Debug Console

The CPL C++ Class library provides support for executing the Debug console in a dedicate thread with blocking read semantics (i.e. the original Thermostat application approach) or sharing a thread using a Periodic Scheduler runnable object using polling read semantics.

House Simulation

The House Simulation class is designed as runnable object to run exclusively in own thread. However, this design was really a quick-n-dirty solution to provide periodic scheduling to the simulation. The decision was made to create a sub-class (ScheduledSimHouse.h) of the House Simulation object to expose its execution method and then call this public method directly from the Periodic Scheduler running on Core0. No changes to the existing House Simulation source code were needed.

Thermostat Algorithm

The original design of the Algorithm object was as a runnable object that executed in a dedicated thread. With the 2 thread limit of the Pico — this was not acceptable. However, thinking about the original design: it was silly and/or lazy because the Algorithm code executes once every 2 seconds — hardly a persuasive argument for requiring a dedicated thread. The Algorithm class was changed from inheriting from the Runnable object class, to having a Runnable object provided in its constructor.

This change also required the Algorithm’s unit test project to also be updated. That said, it was very comforting to make the two line change to the unit test project, build, and then run the unit test and have it pass.

Persistent Record Server

As stated earlier the Pico port doesn’t really support persistent storage. However it is built persistent storage ready. The issue with the Persistent Record Server is that it too is runnable object that uses a dedicate thread. This design is because the write/erase/read operations to/from the persistent storage media are done as synchronous blocking/busy-wait operations.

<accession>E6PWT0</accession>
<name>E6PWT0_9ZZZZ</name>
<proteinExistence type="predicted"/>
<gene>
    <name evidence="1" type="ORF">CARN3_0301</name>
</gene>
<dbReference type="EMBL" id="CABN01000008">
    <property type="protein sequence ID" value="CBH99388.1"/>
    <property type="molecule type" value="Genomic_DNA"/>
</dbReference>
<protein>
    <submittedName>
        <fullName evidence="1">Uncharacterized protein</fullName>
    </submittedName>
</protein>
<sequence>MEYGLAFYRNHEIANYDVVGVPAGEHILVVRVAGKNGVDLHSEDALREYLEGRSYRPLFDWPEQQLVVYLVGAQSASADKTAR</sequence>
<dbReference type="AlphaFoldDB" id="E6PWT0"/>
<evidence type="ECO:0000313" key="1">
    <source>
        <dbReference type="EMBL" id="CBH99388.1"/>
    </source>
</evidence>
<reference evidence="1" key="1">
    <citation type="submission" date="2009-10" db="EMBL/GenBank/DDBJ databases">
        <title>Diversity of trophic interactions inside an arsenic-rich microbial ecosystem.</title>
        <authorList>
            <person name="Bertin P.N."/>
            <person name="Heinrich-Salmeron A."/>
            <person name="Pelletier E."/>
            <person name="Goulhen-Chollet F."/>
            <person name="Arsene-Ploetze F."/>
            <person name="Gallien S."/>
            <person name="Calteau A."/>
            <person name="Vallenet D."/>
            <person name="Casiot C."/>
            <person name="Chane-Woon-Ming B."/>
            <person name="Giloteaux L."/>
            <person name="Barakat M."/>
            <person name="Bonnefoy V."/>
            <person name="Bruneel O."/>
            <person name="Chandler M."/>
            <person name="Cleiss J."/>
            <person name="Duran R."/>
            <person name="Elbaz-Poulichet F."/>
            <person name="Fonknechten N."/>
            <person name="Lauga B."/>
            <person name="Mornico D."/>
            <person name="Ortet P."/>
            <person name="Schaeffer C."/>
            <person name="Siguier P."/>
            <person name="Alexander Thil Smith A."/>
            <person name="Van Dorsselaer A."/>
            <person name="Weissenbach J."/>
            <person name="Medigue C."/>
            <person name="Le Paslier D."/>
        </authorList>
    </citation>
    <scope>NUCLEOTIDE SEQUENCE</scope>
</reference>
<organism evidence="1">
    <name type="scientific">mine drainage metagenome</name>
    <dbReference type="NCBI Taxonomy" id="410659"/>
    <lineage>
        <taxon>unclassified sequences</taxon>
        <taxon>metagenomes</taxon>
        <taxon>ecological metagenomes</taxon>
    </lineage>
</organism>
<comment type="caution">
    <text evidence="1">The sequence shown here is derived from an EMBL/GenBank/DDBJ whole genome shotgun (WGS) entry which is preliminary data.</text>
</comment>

This above approach was not changed or extended for the Pico Port to accommodate executing the Algorithm in the same thread as the Persistent Record Server. Instead a rationalization was made that claims that any blocking/busy-wait media operation related to persistent storage would be sufficiently short/bounded with respect the Algorithm execution interval of once every 2 seconds. Also, given the nature of how infrequently persistent storage is updated after start-up — any timing disruptions (if at all) would be short-lived in nature.

Functional Simulator

The PC simulation of the Pico port is slightly different from the original simulation because the Pico port has a UI and how the Pico port using a Periodic Scheduler. The differences between the two simulation variants manifested in the body of the platform interface functions (see Private_.h) used by the Application’s Main Pattern. However, all of the objects created by the original simulation were needed/used by the Pico’s simulation. The choice was made to separate out the platform methods from the objects created in the simulation’s platform.cpp file (the object creation was put into a new statics_.h file). This allowed a single source for the common objects that the simulation variants require.


While this was just academic exercise, it contains sufficient details and nuisances to be representative of real world design challenges and best practices. Yes I had to modify 7 existing files from the original application — but it was always wishful thinking that no files would have to be modified. I would argue that really on the two files src/Storm/Thermostat/Algorithm.h|cpp broke the goal of the Open/Close principle since the other 5 files belong to parts of the system that are highly dependent on most everything and not worth the investment to make them 100% closed to modification. And to be honest the original design of Algorithm class was a poor choice on my part and if it had been done better, then only 5 files would have had to be changed and no OCP violations ;-).

Post Script: Once the GUI was up and running a somewhat embarrassing bug was found in the Thermostat Algorithm. The bug was the Fan Continuous operation did not work when the thermostat was in the OFF mode (it has been fixed in this repository). This just proves rule #1 from chapter 17 my book 😉

Never trust the software guys